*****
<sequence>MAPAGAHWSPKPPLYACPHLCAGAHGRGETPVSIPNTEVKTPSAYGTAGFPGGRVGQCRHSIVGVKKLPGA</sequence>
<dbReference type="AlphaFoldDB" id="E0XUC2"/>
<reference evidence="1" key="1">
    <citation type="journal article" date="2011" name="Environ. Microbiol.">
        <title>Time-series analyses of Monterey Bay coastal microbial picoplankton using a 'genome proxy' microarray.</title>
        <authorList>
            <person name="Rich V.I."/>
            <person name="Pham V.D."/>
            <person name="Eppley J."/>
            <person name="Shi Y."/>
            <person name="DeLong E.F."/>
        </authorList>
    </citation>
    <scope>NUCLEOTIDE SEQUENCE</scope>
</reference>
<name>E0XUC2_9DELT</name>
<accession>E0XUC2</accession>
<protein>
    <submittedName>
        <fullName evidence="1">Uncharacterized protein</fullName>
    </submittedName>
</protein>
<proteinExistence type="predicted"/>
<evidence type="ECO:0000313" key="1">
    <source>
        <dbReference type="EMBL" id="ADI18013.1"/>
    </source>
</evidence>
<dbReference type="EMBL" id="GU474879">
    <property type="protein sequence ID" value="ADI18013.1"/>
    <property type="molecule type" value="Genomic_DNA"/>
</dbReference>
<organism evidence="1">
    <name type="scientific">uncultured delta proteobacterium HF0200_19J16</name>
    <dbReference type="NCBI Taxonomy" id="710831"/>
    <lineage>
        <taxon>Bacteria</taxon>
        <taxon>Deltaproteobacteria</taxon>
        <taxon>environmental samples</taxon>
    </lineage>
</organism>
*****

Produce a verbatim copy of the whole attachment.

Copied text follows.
<sequence>MAPAGAHWSPKPPLYACPHLCAGAHGRGETPVSIPNTEVKTPSAYGTAGFPGGRVGQCRHSIVGVKKLPGA</sequence>
<dbReference type="AlphaFoldDB" id="E0XUC2"/>
<reference evidence="1" key="1">
    <citation type="journal article" date="2011" name="Environ. Microbiol.">
        <title>Time-series analyses of Monterey Bay coastal microbial picoplankton using a 'genome proxy' microarray.</title>
        <authorList>
            <person name="Rich V.I."/>
            <person name="Pham V.D."/>
            <person name="Eppley J."/>
            <person name="Shi Y."/>
            <person name="DeLong E.F."/>
        </authorList>
    </citation>
    <scope>NUCLEOTIDE SEQUENCE</scope>
</reference>
<name>E0XUC2_9DELT</name>
<accession>E0XUC2</accession>
<protein>
    <submittedName>
        <fullName evidence="1">Uncharacterized protein</fullName>
    </submittedName>
</protein>
<proteinExistence type="predicted"/>
<evidence type="ECO:0000313" key="1">
    <source>
        <dbReference type="EMBL" id="ADI18013.1"/>
    </source>
</evidence>
<dbReference type="EMBL" id="GU474879">
    <property type="protein sequence ID" value="ADI18013.1"/>
    <property type="molecule type" value="Genomic_DNA"/>
</dbReference>
<organism evidence="1">
    <name type="scientific">uncultured delta proteobacterium HF0200_19J16</name>
    <dbReference type="NCBI Taxonomy" id="710831"/>
    <lineage>
        <taxon>Bacteria</taxon>
        <taxon>Deltaproteobacteria</taxon>
        <taxon>environmental samples</taxon>
    </lineage>
</organism>